March 2009
Las Vegas Business Press (10712186);3/23/2009, Vol. 26 Issue 12, pP18
This article focuses on the Interest on Lawyer Trust Accounts (IOLTA) program which uses interest money from lawyer trust accounts to help low-income Nevadans. Lawyers practicing in the state are required to participate in the program which is led by the Nevada Supreme Court Access to Justice Commission. Participation in the program by banks is also encouraged by offering higher interest rates on lawyer trust accounts. Particular focus is given to the requirements set for preferred interest on lawyer trust accounts.


Related Articles

  • Partnership Bank Programs: Maximizing IOLTA Revenue in Difficult Times. Smith, Ken; Torres, Betty Balli; Baker, Judith // Dialogue (American Bar Association);Summer2012, Vol. 16 Issue 1, p9 

    The article discusses the partnership bank programs established in Oregon and Texas to improve Interest on Lawyer Trust Accounts (IOLTA) revenue. It cites benefits of participating in the Leadership Banks Program created by the Oregon Law Foundation OLF) which include recognition at bar events...

  • Check Cashers Best Fit for Some. Coleman, Joseph // American Banker;8/26/2010, Vol. 175 Issue 132, p8 

    The article expresses the author's opinions regarding banking services that should be offered to the poor.

  • Equal Justice Council's Annual Breakfast Honors Legal Aid. Tandy, Patrick // Bar Bulletin of the Maryland State Bar Association;Jun2012, Vol. 29 Issue 6, p5 

    The article offers information on the Baltimore for the Equal Justice Council's 15th Annual Awards and Recognition Breakfast, recognizing those members of the bar whose donations help drive the Legal Aid Bureau in its mission to provide free legal services to the poor in Maryland.

  • Egypt.  // MEED: Middle East Economic Digest;1/31/1997, Vol. 41 Issue 5, p16 

    Reports on the establishment of a bank to provide unsecured credit facilities to the poor in Egypt. Principal sponsors of the bank; Target families for financial assistance; Authorized capital of the bank.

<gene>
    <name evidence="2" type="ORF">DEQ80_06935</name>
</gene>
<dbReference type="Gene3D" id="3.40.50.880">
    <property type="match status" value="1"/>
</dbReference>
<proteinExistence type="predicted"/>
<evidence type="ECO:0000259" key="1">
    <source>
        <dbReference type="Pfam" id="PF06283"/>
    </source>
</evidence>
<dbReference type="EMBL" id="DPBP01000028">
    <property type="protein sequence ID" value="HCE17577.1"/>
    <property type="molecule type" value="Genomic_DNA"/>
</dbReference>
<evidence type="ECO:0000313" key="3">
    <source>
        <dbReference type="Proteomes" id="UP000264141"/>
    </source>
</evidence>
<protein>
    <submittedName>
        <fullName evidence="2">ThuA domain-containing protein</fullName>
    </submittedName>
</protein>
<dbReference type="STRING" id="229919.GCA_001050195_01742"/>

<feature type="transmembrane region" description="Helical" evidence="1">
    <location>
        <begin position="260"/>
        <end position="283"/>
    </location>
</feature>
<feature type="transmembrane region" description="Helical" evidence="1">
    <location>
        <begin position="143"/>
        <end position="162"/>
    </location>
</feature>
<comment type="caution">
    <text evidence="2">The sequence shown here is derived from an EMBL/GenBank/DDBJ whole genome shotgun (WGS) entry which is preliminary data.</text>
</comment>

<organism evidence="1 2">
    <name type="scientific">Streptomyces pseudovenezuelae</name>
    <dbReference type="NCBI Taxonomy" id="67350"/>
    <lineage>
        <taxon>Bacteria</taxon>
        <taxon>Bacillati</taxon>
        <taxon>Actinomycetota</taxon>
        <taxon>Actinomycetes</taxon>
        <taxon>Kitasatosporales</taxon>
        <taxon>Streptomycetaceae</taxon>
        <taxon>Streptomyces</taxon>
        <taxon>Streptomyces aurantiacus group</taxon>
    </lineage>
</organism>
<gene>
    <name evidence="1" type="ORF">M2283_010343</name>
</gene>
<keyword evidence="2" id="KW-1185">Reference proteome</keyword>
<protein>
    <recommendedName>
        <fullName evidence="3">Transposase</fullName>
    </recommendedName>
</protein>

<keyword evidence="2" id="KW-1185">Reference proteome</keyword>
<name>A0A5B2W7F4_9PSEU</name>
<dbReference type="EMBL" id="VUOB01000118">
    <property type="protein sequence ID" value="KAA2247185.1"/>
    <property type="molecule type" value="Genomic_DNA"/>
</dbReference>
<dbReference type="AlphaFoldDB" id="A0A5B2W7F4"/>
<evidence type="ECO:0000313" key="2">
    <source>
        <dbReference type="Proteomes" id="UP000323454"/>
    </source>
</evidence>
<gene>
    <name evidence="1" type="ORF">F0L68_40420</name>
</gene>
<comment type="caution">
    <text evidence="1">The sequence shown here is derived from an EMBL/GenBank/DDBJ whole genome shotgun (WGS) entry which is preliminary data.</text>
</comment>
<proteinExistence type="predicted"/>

• Green protests mayor's reneges.  // New York Amsterdam News;9/16/95, Vol. 86 Issue 37, p4 

    Reports on a letter to New York City Mayor Giuliani, released on September 11, 1995 by Advocate Mark Green which asked the administration to lift its embargo on a proposal to install automated teller machines at police precincts to provide security and banking access to the poor. Need to find...

  • 60-Day Locks Allowed on HECM Loans.  // National Mortgage News;10/6/2003, Vol. 28 Issue 3, p19 

    Reports on the permission given to lenders to offer a 60-day interest rate lock on Federal Housing Administration reverse mortgages. Improvement to the Home Equity Conversion Mortgage (HECM) program of the Department of Housing and Urban Development; Elimination of confusion and unexpected...

  • Banks agree on methods to improve access for low-income Canadians.  // Canadian Banker;May/Jun97, Vol. 104 Issue 3, p6 

    Reports on the Canadian Bankers Association's (CBA) revised bank policies which provides low-income individuals with better access to banking services. Consultations between the banking industry and L'Association cooperative d'economie familiale du Centre de Montreal and the National...

  • How to serve the unbanked without sacrificing profits. Freund, William C.; Weil, Clive // American Banker;2/10/1999, Vol. 164 Issue 27, p5 

    Examines the E Bank model developed by Standard Bank of South Africa Ltd. which aims to serve low-income families without sacrificing profits. Opening of hundreds of electronic branches in supermarkets, shopping centers and other sites; Offer of convenience, user-friendliness, faster...

  • ROLE OF FINANCIAL TECHNOLOGY IN ERADICATION OF FINANCIAL EXCLUSION. Srivastava, Sarika; Ambujakshan, Anupama // International Journal of Research in Commerce, IT & Management;2012, Vol. 2 Issue 6, p122 

    In rural parts of the country majority of population are "unbanked" i.e. they don't have access to the formal financial services and hence poor people are forced to rely on money lenders (informal finance providers) or on their relatives or family. Money lenders adopt coercive practices in...


Read the Article


Sorry, but this item is not currently available from your library.

Try another library?
Sign out of this library

Other Topics